Sexual abuse

Almaz said she feels lonely in her struggle. She recalls one frightening encounter: “While I was working, a man who is employed as a driver came in and made sexual advances on me. I ran into the boss’s room, locked the door and screamed.” The incident did not result in any punishment for the man.

Her experience is not an isolated case. Almaz said a friend of hers was raped by her employer who threatened to stop paying her if she resisted.

Almaz said she the only way out of the situation will be to wait it out. Her contract in Dubai ends in 14 months. She hopes to then get her passport back and return to Ethiopia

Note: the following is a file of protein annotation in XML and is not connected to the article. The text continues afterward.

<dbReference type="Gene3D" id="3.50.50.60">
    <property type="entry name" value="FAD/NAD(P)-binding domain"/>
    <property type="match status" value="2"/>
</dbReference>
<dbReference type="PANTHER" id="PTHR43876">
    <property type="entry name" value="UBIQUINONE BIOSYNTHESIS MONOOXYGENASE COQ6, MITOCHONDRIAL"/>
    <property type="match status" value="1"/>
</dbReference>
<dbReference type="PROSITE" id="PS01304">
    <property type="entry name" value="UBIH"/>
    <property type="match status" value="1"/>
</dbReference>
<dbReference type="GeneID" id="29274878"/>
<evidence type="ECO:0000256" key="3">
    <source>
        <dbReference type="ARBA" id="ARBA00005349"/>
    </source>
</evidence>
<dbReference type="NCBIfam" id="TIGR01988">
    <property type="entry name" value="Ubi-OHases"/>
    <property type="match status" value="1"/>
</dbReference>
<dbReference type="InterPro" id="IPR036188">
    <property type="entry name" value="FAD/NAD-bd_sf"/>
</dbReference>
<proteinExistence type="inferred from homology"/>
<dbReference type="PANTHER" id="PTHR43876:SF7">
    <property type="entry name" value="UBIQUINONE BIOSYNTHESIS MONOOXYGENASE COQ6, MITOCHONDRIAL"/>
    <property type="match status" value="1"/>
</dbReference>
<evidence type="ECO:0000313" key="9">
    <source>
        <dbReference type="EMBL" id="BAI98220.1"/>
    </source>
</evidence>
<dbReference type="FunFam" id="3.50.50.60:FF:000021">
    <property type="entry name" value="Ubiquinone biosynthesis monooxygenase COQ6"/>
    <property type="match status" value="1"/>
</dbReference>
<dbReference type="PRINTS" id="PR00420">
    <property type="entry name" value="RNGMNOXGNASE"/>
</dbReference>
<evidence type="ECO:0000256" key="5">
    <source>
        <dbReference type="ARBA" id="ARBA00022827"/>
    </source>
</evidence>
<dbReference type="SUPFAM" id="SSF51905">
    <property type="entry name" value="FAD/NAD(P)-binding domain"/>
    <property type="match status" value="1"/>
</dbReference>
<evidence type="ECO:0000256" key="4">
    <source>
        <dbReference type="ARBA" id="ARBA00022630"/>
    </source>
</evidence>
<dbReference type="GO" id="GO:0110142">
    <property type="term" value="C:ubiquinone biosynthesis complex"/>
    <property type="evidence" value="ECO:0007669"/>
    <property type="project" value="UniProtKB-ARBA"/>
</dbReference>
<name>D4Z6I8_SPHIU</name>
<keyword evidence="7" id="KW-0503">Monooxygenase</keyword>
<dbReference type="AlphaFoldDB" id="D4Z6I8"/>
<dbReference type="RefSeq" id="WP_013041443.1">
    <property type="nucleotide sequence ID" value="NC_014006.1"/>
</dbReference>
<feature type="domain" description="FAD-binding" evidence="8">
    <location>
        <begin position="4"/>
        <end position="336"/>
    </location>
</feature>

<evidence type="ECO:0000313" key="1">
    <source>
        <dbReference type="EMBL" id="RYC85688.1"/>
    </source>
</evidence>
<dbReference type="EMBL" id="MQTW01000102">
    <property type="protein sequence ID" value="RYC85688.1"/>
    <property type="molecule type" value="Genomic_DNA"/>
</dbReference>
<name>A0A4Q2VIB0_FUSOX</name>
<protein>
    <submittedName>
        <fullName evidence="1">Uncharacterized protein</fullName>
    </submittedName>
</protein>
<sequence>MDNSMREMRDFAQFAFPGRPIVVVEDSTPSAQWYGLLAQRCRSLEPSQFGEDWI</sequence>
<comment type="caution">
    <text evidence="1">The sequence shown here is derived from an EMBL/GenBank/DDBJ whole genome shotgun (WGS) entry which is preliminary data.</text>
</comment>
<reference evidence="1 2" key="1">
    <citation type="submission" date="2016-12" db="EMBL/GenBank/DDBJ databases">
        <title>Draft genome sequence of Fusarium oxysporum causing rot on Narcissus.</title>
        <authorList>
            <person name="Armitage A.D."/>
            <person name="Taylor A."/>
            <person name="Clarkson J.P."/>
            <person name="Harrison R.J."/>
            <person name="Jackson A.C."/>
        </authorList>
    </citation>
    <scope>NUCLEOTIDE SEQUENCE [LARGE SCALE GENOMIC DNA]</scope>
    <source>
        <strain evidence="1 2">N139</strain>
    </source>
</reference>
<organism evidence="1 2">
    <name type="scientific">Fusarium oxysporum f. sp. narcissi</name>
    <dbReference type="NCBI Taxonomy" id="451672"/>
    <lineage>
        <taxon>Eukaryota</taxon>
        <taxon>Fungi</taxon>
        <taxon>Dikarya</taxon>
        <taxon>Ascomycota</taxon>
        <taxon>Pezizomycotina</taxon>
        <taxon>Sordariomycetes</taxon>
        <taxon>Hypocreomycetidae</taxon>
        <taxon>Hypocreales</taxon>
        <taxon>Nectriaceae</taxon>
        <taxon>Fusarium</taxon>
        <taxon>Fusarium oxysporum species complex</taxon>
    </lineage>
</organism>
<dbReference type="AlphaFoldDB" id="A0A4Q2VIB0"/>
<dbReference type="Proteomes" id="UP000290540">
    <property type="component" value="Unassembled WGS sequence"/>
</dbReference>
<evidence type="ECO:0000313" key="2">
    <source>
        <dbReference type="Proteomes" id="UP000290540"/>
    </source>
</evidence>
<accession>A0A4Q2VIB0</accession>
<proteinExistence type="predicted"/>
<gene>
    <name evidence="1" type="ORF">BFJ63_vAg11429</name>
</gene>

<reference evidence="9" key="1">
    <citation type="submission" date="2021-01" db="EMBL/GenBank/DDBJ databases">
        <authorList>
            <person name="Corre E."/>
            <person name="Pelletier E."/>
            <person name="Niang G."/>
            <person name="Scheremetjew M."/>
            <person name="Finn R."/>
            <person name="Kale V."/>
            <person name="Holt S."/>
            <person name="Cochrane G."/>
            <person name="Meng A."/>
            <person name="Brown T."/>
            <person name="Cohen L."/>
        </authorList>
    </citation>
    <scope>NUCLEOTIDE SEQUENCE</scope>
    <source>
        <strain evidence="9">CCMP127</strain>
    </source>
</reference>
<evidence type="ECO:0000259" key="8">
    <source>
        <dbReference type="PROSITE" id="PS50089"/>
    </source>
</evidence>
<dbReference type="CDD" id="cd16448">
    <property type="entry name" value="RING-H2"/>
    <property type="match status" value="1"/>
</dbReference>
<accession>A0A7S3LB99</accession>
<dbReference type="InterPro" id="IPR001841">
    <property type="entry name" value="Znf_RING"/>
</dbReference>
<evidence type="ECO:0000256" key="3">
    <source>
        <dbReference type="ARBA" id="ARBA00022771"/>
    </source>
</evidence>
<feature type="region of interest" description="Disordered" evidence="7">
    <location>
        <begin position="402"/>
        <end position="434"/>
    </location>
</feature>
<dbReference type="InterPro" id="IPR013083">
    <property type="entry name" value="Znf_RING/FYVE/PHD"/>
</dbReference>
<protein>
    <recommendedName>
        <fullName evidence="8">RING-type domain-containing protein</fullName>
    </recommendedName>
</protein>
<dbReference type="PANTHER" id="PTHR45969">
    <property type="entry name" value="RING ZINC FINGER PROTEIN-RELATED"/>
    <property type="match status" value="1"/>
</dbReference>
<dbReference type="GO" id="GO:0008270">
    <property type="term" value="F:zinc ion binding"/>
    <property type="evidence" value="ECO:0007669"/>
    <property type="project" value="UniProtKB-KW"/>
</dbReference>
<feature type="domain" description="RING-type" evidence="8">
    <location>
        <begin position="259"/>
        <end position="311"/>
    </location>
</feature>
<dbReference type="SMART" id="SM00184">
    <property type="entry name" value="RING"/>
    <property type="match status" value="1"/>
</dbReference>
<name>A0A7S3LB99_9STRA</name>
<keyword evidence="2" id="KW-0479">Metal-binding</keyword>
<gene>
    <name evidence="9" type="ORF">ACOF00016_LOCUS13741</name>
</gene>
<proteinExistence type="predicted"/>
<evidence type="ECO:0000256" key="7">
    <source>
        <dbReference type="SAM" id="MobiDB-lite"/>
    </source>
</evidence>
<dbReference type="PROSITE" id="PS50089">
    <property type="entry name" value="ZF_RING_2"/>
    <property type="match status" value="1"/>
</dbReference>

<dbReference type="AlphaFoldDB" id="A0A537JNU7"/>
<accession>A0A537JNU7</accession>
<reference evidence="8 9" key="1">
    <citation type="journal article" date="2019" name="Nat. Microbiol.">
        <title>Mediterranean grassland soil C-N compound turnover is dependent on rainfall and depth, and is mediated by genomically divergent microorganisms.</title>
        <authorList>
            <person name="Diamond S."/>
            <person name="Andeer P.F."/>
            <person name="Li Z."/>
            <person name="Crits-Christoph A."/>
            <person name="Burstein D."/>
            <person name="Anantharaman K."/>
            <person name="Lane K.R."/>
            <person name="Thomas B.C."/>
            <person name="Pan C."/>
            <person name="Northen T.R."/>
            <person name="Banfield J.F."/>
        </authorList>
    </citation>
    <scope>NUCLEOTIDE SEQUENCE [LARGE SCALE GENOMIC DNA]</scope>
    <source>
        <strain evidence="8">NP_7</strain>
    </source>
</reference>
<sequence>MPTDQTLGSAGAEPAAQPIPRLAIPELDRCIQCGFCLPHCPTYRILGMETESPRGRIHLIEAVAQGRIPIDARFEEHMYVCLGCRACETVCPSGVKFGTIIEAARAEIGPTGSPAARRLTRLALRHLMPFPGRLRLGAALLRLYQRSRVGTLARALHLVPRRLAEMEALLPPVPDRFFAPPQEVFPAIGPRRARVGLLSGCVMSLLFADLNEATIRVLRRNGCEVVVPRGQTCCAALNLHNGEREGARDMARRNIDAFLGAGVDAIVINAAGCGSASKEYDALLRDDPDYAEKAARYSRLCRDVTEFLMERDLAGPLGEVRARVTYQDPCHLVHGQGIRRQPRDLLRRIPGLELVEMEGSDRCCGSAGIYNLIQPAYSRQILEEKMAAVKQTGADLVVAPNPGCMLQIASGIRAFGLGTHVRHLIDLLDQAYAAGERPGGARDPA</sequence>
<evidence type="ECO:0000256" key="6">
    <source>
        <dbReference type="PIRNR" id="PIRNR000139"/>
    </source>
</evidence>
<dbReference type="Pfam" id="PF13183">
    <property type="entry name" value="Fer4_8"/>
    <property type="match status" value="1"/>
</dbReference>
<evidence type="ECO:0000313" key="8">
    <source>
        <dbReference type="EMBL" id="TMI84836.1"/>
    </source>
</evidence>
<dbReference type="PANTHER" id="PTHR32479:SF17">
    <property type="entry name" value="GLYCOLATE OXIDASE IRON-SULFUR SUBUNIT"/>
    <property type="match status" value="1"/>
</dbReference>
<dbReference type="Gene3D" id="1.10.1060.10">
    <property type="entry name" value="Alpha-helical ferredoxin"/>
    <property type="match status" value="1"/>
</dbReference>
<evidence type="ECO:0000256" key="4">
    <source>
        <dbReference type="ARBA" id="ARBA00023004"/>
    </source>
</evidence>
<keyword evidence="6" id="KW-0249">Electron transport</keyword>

Source: DW

Sri Lankan Maid Rizana Nafeek ‘executed in Saudi Arabia’

Saudis would never execute Europeans or Americans, only Asians and Africans

Saudi Arabia has executed a Sri Lankan domestic worker for killing a baby in her care in 2005, a foreign ministry official in Colombo has told the BBC.

The maid, Rizana Nafeek, had denied killing the four-month-old boy.

Her supporters say she was only 17 at the time of the killing. They say her execution is a breach of international child rights.

Source: BBC

Labour Abuse: More Than 52 million Domestic Workers Worldwide

At least 52 million people around the world – mainly women -are employed as domestic workers, according to the first research of its kind conducted by the International Labour Organization.

Despite the size of the sector, many domestic workers experience poor working conditions and insufficient legal protection.

  • Asia and the Pacific: 21.4 million
  • Latin America and the Caribbean: 19.6 million
  • Africa: 5.2 million
  • Developed countries: 3.6 million
  • Middle East: 2.1 million

Source: ILO